Take a paper like sheet of the world’s thinnest material, graphene, and blast it with a laser or a camera flash to blemish it with countless cracks, pores, and other imperfections and create an easy-to-make, quick-charging lithium-ion battery with high power density.

Graphene Blast Expanded for Battery Use. Click image for the largest view,

As a practical matter the graphene anode material can be charged or discharged 10 times faster than conventional graphite anodes used in today’s lithium-ion (Lith-ion) batteries.

A Rensselaer Polytechnic Institute research team, led by nanomaterials expert Nikhil Koratkar set out find a far better Lith-ion charging battery design.

Rechargeable Lith-ion batteries are the industry standard for cell phones, laptops and tablet computers, electric vehicles, and a range of other devices.  Lith-ion batteries have a high energy density and can store large amounts of energy, but they suffer from a low power density meaning they are unable to quickly accept or discharge energy. The low power density is why it takes about an hour to charge your cell phone or laptop battery, and why electric automobile motors cannot rely on batteries alone and require a supercapacitor for high-power functions such as acceleration and braking.

Faster charge and discharge could reduce the need for the complex pairing of Lith-ion batteries and supercapacitors in electric vehicles, and lead to simpler, better-performing automotive engines based perhaps solely on high-energy, high-power Lith-ion batteries.  This kind of battery improvement would also significantly shorten the time it takes to charge portable electronic devices and medical devices used by paramedics first responders and military personnel.

Koratkar and his team started investigating graphene to replace the graphite used today as the anode material, essentially a single layer of the graphite found commonly in our pencils or the charcoal we burn on our barbeques. This slow charging and discharging is because lithium ions could only physically enter or exit the battery’s graphite anode from the edges, and slowly work their way across the length of the individual layers of graphite.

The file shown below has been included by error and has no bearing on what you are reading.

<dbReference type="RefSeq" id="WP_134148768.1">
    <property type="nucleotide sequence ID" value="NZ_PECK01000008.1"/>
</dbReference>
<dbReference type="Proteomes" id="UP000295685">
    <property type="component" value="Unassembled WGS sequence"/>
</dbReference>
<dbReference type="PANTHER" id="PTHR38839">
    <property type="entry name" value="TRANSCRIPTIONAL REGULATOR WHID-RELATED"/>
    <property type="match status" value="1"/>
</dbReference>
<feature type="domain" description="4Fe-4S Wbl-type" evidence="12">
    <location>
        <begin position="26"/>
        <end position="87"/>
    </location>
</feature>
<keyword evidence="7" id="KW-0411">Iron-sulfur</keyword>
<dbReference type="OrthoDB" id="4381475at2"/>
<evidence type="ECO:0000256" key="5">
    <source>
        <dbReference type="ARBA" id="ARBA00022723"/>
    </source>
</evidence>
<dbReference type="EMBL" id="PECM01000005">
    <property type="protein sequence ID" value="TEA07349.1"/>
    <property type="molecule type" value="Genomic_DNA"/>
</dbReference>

Graphene is an atom-thick sheet of carbon atoms arranged like a nanoscale chicken-wire fence.  The team’s solution was to use a known technique to create a large sheet of graphene oxide paper. This paper is about the thickness of a piece of everyday printer paper, and can be made nearly any size or shape.

The research team then exposed some of the graphene oxide paper to a laser, and other samples of the paper were exposed to a simple flash from a digital camera. In both instances, the heat from the laser or photoflash literally caused mini-explosions throughout the paper, as the oxygen atoms in graphene oxide were violently expelled from the structure.

The aftermath of this oxygen exodus was sheets of graphene pockmarked with countless cracks, pores, voids, and other blemishes. The pressure created by the escaping oxygen also prompted the graphene paper to expand five-fold in thickness, creating large voids between the individual graphene sheets.

The researcher team quickly learned this blast damaged graphene paper performed remarkably well as an anode for a Lith-ion battery.  Before treatment the lithium ions slowly traversed the full length of graphene sheets to charge or discharge.  Now the ions used the cracks and pores as shortcuts to move quickly into or out of the graphene – greatly increasing the battery’s overall power density.

Koratkar’s team demonstrated how their experimental anode material could charge or discharge 10 times faster than conventional anodes in Lith-ion batteries without incurring a significant loss in its energy density. Despite the countless microscale pores, cracks, and voids that are ubiquitous throughout the structure, the graphene paper anode is remarkably robust, and continued to perform successfully even after more than 1,000 charge/discharge cycles. The high electrical conductivity of the graphene sheets also enabled efficient electron transport in the anode, which is another necessary property for high-power applications.

Koratkar and his team are confident their new battery, created by intentionally engineering defects in graphene, is a critical stepping-stone on the path to a fast charge – discharge battery. The process of making these new graphene paper anodes for Li-ion batteries can easily be scaled up to suit the needs of industry. The graphene paper can be made in essentially any size and shape, and the photo-thermal exposure by laser or camera flashes is an easy and inexpensive process to replicate.

The researchers have filed for patent protection for their discovery. The next step for this research project is to pair the graphene anode material with a high-power cathode material to construct a full battery.

The study results were published this week by the journal ACS Nano in the paper “Photo-thermally Reduced Graphene as High Power Anodes for Lithium ion Batteries.”

The next step for this research project is to pair the graphene anode material with a high-power cathode material to construct a full battery.

Fast charging is going to really help the Lith-ion battery market and electrified product sales.


4 Comments so far

  1. Matt Musson on August 23, 2012 7:29 AM

    This is a great leap forward. Competitive process would build the nanostructure up one molecular layer at a time and that would be such an expensive process it would probably never be commercially feasible. But, just shredding the substrate on the back end is so much easier and cheaper – it might actually be commercially scaleable.

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